"I say de Latte," he observed, "you're looking about as verdant as that over-sized atlas on my desk over there, old garden gnome. You know. The one with the green Morocco leather binding." From his position on the chaise, de Latte replied with a faint groan and, without comment, adjusted the folded handkerchief that was shading his eyes.
"De Latte!" exclaimed von Tschatschke. His guest did not stir. "Very well then," he said with resignation, "I'll issue my orders first, and then we can see about yours later." A second moan came from the direction of the chaise in the corner of the drawing room.
"Was that a yes, old sundial?" asked von Tschatschke. Another moan from the chaise. "Fine then," said von Tschatschke with growing impatience. "Though it beats me what those chambermaids see in you!" From the chaise in the corner came a third moan.
"Rii-ight!" said General von Tschatschke curtly. "Your behavior is frightfully dramatic, old maze. Frightfully dramatic!" From the chaise, a strange silence. Von Tschatschke waited a moment in anticipation of another sound from his comatose guest -- a grunt, a groan, something -- before he continued. "Here are my immediate orders, then, for Turn Seven, old reflection pool."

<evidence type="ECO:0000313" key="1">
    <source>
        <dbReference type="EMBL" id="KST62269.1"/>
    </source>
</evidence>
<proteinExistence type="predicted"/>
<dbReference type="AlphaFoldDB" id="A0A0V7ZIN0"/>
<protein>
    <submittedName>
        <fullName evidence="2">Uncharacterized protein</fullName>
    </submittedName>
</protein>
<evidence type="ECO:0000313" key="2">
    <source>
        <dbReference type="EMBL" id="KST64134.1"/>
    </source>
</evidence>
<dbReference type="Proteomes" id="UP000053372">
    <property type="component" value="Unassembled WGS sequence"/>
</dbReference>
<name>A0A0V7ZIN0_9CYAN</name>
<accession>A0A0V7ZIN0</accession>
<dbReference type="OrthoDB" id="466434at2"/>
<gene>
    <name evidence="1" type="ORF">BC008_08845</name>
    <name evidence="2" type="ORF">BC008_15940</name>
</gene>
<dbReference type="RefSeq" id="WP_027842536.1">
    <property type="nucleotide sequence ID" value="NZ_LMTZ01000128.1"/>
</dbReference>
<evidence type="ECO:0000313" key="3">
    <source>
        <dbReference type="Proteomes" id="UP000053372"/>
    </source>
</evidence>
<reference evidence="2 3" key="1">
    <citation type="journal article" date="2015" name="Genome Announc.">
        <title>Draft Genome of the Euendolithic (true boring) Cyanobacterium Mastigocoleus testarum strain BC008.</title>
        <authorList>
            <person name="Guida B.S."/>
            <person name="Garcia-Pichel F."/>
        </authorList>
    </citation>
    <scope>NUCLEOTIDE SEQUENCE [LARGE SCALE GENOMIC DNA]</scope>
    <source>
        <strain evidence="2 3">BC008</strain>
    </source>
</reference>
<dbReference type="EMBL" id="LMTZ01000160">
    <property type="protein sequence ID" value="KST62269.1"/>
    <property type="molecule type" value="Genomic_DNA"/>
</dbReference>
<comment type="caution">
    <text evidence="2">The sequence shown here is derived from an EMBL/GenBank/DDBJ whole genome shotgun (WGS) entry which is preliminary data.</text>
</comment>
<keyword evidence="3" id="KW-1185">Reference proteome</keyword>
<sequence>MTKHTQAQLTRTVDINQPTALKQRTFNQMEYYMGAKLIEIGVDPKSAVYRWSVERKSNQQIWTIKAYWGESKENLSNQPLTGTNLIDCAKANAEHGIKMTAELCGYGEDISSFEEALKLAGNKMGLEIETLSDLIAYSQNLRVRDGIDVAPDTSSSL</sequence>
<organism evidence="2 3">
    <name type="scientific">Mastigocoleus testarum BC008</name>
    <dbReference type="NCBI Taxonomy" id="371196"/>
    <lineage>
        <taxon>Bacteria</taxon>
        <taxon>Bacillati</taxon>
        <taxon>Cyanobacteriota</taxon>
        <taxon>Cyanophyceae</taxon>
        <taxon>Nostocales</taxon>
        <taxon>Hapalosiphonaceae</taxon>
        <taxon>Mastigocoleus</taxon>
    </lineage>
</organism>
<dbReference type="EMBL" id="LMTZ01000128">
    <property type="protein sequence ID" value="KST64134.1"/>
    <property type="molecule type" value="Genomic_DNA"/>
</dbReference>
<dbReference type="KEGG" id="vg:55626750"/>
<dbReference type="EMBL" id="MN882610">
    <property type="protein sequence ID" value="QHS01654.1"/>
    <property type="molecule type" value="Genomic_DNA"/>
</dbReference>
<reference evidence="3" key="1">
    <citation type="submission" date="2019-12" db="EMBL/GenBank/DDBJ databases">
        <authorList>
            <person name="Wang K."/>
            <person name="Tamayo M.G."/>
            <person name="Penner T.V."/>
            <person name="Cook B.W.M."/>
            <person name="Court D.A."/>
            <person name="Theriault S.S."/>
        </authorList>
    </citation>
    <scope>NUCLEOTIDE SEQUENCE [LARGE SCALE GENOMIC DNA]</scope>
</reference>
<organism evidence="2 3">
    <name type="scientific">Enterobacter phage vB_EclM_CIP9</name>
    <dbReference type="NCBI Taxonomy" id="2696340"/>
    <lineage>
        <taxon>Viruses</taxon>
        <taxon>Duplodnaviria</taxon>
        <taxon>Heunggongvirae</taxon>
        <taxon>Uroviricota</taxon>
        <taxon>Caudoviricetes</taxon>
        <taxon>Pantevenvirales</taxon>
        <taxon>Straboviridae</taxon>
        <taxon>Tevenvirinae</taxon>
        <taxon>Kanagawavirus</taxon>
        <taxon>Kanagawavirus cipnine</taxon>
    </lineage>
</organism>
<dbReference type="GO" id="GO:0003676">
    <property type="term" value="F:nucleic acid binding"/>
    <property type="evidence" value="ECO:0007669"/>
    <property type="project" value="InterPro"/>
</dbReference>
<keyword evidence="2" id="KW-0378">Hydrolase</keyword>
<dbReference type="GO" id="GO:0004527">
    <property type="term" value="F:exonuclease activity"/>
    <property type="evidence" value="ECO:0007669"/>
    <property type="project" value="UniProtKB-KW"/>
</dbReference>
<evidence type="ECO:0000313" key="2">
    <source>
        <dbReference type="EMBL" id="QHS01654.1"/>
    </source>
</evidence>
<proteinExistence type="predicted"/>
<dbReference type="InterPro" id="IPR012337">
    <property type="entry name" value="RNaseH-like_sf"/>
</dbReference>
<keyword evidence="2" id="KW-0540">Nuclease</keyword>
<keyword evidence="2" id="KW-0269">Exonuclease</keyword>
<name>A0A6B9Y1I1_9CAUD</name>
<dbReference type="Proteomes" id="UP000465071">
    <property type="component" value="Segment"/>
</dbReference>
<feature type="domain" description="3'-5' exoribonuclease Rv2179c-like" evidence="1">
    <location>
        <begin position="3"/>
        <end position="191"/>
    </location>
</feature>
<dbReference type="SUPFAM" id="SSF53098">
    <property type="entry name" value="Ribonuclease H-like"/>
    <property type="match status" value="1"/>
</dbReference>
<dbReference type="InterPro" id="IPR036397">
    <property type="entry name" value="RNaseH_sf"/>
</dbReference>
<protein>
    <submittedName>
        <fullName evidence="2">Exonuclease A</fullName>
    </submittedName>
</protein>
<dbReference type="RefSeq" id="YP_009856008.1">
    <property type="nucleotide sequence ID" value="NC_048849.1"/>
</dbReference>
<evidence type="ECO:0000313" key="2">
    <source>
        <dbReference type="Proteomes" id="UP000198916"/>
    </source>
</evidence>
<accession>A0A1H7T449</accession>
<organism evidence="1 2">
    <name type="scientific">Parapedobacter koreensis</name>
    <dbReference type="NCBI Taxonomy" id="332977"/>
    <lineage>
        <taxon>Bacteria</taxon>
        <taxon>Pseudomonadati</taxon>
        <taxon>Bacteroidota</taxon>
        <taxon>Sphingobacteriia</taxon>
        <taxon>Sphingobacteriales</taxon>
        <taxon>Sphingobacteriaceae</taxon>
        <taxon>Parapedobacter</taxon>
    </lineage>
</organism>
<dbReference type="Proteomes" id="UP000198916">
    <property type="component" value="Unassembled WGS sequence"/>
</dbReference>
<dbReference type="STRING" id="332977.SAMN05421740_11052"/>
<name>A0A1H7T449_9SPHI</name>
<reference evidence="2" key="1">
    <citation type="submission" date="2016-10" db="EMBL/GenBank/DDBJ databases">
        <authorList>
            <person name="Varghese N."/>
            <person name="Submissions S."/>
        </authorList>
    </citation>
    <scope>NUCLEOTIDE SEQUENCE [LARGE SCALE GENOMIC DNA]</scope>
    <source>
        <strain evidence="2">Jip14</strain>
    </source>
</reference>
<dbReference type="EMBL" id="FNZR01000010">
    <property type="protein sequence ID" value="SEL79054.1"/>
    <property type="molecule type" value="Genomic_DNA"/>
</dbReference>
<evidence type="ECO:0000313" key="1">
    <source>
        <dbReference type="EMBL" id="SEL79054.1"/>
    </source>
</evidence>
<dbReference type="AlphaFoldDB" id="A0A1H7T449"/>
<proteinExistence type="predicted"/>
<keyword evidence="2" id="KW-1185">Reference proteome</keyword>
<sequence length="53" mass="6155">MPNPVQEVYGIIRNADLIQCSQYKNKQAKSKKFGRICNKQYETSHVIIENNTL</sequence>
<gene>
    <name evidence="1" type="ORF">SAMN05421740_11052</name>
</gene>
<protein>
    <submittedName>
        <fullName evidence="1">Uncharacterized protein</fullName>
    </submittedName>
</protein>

2) My Leib (Grand Duchess Sonja's Own) Grenadiers and my single company of the Wolmar-Bock Regiment, behind earthworks just to their left, will unleash volleys of musketry on any of your troops who advance closer than 12".
3) The Jaeger zu Fuss cut off in Eisepicke Village, will continue picking off your Electoral Pioneers, the closest of whom are just 3" distant.
4) My 2nd (Von Laurenz) Musketeers and the second company of my engineer battalion, which has been stationed behind earthworks on the northern edge of Neu Sittangbad, will continue their withdrawal from the town and cross the river as soon as possible.
"I say, de Latte? Did you get any of that, old decorative fountain?" From the chaise came a weak voice.
"That's something of an understatement if ever I've heard one, old gazebo," answered General von Tschatschke in utter disbelief. His guest paused for a moment, rubbed his left temple gingerly with the fingers on his left hand, and spoke again.
"And von Tschatschke? Do ask those dragonflies to stop beating their wings so loudly," requested General de Latte, "I have an absolutely splitting headache!"